“How much of his head was cut off?” the boy asked. “The whole thing? I heard that he runs around St. Augustine at night looking for his head.”
The kid next to him stuck out his arms in a Frankenstein’s monster pose and started to chant, “I want my head. I want my head.”
The parents merely smiled benignly at their charming children.
“Excuse me, please,” Sarah said, glaring at Caroline across the room. “Miss Roth will help you with your questions.”
And then she escaped quickly to the employee lounge, where she dug through her purse, anxious to find her phone.
They hadn’t kept Renee in the hospital; she hadn’t wanted to stay, and the blow she’d taken on the head hadn’t caused a concussion, so it hadn’t been deemed serious enough for them to force her to stay.
Barry had, predictably, been feeling both upset and guilty, so he had taken the day off to be with her.
And now everything seemed to be going to hell, Sarah thought. She’d managed to get in one quick conversation with Caleb after he’d left her on hold for what had seemed like an hour. Despite her hope that everything could be kept low-key, he’d had no choice but to involve the police. Floby had claimed the body for an initial autopsy, but after that, the state would certainly be trying to take charge.
“But Floby is the state,” she said.
“Yes, but…there are all kinds of legalities when such an old corpse is discovered. Listen, I’ll talk to you later. I have to go talk with Jamison right now,” he’d told her.
And so, with a corpse in her house and Caleb with the cops, and Renee in a state and Barry with her, she’d been left with no choice but to offer visitors a plastic smile and do her best to be cordial.
But those two boys had about done her in.
She looked at her watch, praying that the day was nearing an end and disappointed that it wasn’t, and was about to put through a call to Caleb when Caroline came in, bringing Cary Hagan in with her.
Sarah closed her phone, surprised.
Cary must have seen the look in her eyes, because she hurried to speak. “I’m sorry, but I heard about Renee, and I just wanted to tell you how sorry I am. I never should have let her leave like that.”
Sarah shook her head blankly. “I’m sorry. I don’t know what you’re talking about.”
“I feel responsible for what happened to Renee. She was with me last night,” Cary explained.
“Oh?” Sarah said, still confused.
“Renee ran into me at a bar over on South Castillo. She was angry with Barry, and she was downing bourbon and soda really quick. She seemed all right, though—just upset with Barry for not understanding that she likes to dance, and it doesn’t have anything to do with flirting. And then she got a call before she left, so I was sure she was meeting up with Barry again…. But with everything going on, I never should have let her leave alone, no matter what, and I just wanted to apologize and say how glad I am that she’s going to be okay.”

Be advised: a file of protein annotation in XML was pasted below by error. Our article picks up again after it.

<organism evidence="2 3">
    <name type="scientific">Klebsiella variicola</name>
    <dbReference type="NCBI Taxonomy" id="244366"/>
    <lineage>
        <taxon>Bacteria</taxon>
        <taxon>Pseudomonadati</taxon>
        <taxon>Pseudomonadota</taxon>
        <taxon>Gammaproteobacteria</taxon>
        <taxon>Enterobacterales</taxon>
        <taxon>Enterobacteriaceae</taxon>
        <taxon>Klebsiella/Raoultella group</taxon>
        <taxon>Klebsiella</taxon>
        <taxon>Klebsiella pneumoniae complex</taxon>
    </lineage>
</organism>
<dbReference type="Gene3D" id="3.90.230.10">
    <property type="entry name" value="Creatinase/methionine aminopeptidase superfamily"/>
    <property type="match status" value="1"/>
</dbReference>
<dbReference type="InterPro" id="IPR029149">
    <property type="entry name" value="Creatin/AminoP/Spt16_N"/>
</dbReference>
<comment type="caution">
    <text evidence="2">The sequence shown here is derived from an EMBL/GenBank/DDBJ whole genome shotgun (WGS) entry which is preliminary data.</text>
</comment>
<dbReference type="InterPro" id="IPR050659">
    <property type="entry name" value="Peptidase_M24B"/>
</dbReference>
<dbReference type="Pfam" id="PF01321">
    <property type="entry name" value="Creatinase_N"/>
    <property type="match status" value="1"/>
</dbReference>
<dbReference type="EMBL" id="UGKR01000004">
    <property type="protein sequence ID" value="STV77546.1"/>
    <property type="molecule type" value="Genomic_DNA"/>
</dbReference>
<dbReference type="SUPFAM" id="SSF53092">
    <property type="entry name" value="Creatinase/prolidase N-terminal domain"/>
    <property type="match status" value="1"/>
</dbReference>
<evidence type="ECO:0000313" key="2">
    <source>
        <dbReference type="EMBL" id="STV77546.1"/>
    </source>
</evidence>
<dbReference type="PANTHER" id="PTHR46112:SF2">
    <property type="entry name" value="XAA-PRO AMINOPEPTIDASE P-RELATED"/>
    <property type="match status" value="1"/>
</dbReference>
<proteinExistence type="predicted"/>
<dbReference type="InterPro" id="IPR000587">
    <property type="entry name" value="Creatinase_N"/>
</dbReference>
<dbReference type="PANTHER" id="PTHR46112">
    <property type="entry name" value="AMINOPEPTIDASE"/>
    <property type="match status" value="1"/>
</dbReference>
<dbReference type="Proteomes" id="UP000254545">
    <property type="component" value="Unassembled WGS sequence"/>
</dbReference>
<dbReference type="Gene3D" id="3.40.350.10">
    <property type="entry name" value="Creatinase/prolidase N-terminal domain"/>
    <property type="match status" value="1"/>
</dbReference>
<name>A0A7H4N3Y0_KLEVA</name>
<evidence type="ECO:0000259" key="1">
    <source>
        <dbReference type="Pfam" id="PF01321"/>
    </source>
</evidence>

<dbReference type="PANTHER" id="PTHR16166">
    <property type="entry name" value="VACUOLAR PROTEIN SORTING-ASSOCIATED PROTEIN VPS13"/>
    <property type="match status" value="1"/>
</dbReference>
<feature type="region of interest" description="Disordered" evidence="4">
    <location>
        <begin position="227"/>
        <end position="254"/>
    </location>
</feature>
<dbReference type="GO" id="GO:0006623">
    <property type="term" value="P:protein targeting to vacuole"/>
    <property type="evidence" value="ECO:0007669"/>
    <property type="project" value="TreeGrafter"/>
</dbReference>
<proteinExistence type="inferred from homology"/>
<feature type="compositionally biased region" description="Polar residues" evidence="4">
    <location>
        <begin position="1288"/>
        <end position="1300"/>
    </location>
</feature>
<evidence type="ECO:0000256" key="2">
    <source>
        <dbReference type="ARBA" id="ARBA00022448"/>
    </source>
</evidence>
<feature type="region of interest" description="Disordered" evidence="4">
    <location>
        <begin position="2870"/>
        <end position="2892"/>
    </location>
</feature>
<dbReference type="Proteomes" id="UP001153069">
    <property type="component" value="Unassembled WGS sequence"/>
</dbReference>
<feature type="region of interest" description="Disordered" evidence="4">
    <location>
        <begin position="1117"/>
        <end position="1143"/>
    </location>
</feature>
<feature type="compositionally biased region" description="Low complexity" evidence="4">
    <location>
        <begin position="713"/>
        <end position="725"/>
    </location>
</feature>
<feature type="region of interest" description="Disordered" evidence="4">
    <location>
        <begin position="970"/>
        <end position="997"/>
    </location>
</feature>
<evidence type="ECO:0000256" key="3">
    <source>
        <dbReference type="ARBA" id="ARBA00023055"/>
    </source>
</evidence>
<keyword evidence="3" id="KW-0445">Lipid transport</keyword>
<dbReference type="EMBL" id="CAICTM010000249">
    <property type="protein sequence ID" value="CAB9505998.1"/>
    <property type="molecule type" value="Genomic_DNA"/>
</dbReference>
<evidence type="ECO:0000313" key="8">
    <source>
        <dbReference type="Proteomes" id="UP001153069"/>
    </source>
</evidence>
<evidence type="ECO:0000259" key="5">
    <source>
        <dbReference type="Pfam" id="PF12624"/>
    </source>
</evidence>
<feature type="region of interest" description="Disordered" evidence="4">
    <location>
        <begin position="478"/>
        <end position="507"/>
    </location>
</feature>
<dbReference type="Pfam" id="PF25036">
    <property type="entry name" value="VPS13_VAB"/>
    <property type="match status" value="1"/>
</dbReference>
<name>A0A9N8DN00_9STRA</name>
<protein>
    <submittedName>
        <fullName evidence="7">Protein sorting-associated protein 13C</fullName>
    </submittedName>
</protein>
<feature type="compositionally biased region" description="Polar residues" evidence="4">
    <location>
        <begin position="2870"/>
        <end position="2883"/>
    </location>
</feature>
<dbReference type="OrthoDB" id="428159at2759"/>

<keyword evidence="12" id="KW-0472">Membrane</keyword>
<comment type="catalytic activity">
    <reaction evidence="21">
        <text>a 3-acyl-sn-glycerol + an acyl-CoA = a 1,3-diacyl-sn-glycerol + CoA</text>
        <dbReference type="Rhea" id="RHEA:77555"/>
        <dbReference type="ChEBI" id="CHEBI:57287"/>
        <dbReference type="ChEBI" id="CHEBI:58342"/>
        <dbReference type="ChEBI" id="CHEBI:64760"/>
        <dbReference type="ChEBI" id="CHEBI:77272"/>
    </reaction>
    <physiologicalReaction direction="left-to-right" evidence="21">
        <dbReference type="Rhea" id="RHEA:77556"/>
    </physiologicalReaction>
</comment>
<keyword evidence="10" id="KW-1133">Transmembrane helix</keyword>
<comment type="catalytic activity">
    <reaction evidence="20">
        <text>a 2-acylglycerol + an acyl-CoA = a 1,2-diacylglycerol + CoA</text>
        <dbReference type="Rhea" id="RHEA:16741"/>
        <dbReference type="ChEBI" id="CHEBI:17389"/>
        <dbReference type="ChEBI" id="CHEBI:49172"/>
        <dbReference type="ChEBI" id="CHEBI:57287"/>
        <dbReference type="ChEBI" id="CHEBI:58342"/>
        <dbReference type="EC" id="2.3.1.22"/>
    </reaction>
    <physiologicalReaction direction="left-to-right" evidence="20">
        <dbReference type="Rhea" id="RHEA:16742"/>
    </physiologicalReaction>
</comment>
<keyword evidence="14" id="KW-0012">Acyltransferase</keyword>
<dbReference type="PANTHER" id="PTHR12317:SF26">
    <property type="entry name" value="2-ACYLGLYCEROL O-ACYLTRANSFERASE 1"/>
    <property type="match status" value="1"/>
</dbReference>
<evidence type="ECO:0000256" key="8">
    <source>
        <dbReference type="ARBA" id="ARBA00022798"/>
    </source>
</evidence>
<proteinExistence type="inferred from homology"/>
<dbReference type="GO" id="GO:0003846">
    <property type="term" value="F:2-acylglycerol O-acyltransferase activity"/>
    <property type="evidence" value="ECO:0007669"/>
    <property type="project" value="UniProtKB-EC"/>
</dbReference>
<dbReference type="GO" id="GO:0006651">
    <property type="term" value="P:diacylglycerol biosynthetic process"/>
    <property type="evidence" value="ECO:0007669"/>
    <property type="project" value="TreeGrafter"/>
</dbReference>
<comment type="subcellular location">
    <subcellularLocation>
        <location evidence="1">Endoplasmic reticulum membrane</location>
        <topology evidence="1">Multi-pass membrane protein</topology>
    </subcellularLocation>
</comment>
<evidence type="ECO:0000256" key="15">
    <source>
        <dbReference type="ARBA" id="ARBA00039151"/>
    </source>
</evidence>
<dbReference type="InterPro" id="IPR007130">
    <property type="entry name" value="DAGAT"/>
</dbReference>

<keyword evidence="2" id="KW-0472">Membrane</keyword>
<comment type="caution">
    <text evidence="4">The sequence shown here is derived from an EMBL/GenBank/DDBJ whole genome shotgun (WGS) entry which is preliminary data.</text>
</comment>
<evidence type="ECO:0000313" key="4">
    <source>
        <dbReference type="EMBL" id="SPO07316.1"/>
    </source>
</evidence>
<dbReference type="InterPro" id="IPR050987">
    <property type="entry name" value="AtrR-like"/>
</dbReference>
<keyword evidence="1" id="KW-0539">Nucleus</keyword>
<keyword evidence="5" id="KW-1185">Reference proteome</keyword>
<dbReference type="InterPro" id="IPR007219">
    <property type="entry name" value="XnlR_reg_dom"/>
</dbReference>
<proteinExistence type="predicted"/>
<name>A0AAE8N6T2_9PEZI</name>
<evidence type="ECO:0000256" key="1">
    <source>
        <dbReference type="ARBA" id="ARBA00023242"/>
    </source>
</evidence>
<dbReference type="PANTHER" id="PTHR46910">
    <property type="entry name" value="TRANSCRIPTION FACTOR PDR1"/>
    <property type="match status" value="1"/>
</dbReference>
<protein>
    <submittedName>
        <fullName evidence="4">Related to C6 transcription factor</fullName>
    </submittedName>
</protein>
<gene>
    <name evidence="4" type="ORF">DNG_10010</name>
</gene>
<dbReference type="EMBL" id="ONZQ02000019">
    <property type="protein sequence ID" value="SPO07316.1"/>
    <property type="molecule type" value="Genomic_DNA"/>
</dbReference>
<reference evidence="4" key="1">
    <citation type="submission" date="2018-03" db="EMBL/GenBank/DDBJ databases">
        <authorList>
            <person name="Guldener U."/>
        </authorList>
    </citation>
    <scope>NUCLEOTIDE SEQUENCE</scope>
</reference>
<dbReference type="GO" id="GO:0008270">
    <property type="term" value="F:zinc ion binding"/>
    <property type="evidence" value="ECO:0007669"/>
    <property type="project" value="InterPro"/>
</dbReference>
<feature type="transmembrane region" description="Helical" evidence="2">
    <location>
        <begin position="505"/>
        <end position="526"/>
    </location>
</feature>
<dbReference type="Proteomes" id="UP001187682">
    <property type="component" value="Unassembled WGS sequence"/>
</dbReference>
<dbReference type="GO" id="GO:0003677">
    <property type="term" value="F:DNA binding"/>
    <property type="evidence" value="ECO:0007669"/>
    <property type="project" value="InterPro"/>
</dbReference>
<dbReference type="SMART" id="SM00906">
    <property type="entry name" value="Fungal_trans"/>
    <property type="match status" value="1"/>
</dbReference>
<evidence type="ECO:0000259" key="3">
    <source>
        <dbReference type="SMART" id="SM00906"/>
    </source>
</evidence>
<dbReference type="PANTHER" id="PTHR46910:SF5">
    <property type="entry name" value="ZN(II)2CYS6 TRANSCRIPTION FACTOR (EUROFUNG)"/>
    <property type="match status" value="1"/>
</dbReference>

Sarah nodded and smiled. “Thank you. We’re grateful that she’s all right, too.”
“And, please, come by the house more often. You made Mr. Griffin’s day. Most of the time he just sits around, thinking about the past. The man doesn’t have a single physical ailment other than old age, but he needs to start living in the present. He was so much happier after you came by,” Cary said, offering her a brilliant smile.
“I’m glad to hear it. I’ll make a point of dropping in on him more often, then.”
“Wonderful. So…I’ll see y’all,” Cary said, and with a cheery wave, she was gone.
“What the hell was that all about—really?” Caroline asked.
“She wanted to apologize?” Sarah suggested. “Either that, or she’s just trying to be friendly.”
“Then she should stop sleeping with married men,” Caroline said with a sniff, before changing the subject. “Hey, my folks will be back in an hour or two, and then you’ll be able to leave. Take tomorrow off to make up for today, why don’t you? Barry will be coming back in, and Renee said she’d rather be working than sitting around being afraid.”
“Well, good for her, I guess. But it’s still terrifying to think of her being attacked that way.”
“I talked to her, and she said she felt kind of dizzy when she left the bar and knew she probably shouldn’t have been walking alone, and then suddenly she didn’t realize quite where she was. That was when she saw lights. She can remember the lights. Then…nothing. She was conked on the head and woke up in the hospital sometime around two a.m. Apparently someone saw her lying there and got her to the hospital, then took off.”